The Coronavirus Makes Life Tougher For Those With Developmental Disabilities
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Everyone is struggling with the lifestyle changes forced on us by COVID-19, but things are extra tough for people with a developmental disability -- and their families.
With support services mainly moving online, some things are falling by the wayside.
"I don't have that support in the afternoon through the therapist, and so I have to pick up the responsibility all day long of keeping her engaged and doing all the things the therapist would have normally done, or the pre-school teacher would have normally done," said Jasmin Taitano of Redlands, whose daughter has autism.
Jennifer St. Jude of Lancaster said her two kids with autism are missing services like life skills instruction. While they are available virtually, she said, her children struggle with the eye contact required for Zoom or FaceTime.
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St. Jude, who also has autism, said the uncertainty surrounding the new coronavirus is especially hard for her family right now.
"Not knowing that light at the end of the tunnel, not having that definitive time-frame is just like [a] total trigger for people on the spectrum," she said.
The best she can do right now, St. Jude said, is remind her kids -- and herself -- about history: that we've gotten through worse with less, like the 1918 flu pandemic.
Roughly one in six children in the U.S. aged 3-17 were diagnosed with a developmental disability between 2009 and 2017, according to a report cited by the CDC.
Some children with a developmental disability suffer from more severe cognition issues, and the loss of in-person services can make it extremely challenging for parents to care for these kids now that they're "untethered," said Dr. Shafali Jeste, a pediatric neurologist and professor at UCLA.
"I see kids who have really, really challenging behaviors," said Jeste. She has patients with limited language skills who have aggressive or self-injurious behaviors that are managed in school, with medication, or both.
"I worry that those symptoms, those behaviors, can get a lot worse," Jeste said.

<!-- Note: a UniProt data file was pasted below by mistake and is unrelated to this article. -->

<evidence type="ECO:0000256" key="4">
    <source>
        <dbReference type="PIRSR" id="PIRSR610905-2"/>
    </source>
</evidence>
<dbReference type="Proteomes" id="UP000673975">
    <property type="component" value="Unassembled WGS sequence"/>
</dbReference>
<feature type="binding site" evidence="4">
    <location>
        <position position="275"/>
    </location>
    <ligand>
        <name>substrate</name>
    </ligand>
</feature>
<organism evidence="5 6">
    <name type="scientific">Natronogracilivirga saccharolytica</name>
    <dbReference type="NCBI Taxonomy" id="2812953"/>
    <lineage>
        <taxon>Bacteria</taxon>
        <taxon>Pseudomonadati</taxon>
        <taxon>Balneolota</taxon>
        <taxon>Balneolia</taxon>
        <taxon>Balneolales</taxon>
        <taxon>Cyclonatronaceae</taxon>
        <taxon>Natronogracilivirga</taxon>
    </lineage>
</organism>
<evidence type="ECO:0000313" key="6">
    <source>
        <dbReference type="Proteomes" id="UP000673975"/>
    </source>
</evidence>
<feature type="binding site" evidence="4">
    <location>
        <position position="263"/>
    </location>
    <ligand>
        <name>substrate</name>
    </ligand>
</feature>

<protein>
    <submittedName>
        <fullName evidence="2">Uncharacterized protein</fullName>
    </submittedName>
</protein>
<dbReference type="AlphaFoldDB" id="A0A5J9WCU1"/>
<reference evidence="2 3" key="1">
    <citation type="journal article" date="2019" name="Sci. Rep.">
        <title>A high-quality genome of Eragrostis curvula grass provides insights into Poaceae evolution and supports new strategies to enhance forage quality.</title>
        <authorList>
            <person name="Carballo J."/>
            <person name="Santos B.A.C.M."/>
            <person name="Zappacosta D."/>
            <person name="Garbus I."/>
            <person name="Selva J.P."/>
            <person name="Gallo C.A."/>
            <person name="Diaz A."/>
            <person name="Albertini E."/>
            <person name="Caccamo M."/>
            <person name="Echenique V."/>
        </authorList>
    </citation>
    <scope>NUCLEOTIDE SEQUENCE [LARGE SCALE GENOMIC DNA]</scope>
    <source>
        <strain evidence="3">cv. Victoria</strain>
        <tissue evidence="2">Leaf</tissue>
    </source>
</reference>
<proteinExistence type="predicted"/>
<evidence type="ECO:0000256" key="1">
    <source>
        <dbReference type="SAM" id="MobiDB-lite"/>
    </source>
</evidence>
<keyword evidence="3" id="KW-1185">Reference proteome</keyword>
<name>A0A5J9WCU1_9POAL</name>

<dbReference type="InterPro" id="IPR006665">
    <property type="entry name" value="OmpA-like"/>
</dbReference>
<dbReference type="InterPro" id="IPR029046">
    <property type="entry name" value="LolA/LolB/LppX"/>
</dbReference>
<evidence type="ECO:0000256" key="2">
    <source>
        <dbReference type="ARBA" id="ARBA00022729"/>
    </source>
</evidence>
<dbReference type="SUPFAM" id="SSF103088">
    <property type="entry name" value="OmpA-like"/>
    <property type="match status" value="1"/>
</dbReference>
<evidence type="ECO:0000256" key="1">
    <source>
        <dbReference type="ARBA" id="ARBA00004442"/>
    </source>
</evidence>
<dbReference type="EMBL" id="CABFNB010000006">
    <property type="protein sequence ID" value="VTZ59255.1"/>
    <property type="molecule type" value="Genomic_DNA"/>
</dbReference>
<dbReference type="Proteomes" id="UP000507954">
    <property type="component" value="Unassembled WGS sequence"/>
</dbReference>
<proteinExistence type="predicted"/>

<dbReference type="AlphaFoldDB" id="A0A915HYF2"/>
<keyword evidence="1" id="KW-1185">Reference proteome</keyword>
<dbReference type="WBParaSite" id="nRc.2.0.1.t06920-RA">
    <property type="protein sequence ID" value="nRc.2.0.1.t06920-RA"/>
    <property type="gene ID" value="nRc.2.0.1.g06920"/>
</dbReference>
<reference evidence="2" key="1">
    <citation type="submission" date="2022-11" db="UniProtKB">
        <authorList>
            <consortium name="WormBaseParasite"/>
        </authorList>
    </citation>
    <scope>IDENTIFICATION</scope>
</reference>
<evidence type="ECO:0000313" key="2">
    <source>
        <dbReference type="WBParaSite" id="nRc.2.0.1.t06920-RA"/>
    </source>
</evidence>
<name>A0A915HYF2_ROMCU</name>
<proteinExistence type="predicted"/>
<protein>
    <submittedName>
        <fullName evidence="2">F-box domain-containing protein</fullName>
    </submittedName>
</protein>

SOME SAFETY VALVES ARE GONE
At the same time, some safety valves parents and caregivers rely on in their day-to-day have been altered.
"Day programming and respite services are more challenging to deliver right now because the way people interact has changed," the California Department of Developmental Services (DDS) said in an emailed statement.
Regional centers -- nonprofits that contract with the state to provide community support for people with a developmental disability and their families -- "have increased authorizations for in-home respite care because of school and day program closures," according to the DDS.
"However, some families have not been comfortable allowing someone in their home to provide respite services, and some providers have limited the number of homes workers may go to," the agency added.
Many people with a developmental disability have other health problems, which presents yet another challenge, especially when COVID-19 has parents fearful of going to an emergency room because they're worried about infection.
"I've had patients with seizures, where the child has the seizure at home and the parents are nervous to bring them into the hospital because of the concerns about getting sick," said Jeste.
While many kids with developmental disabilities are overwhelmed right now, Jeste said it's not universally true. Some children, at least for now, are enjoying the break from school and the chance to spend more time with their families.
Still, Jeste said she sees a lot of kids with worsening behaviors and sleep issues.
"I don't think kids are going to regress irreversibly," Jeste said. "But I do believe that without sustained support, we will see kids not make gains in the way they might need to."
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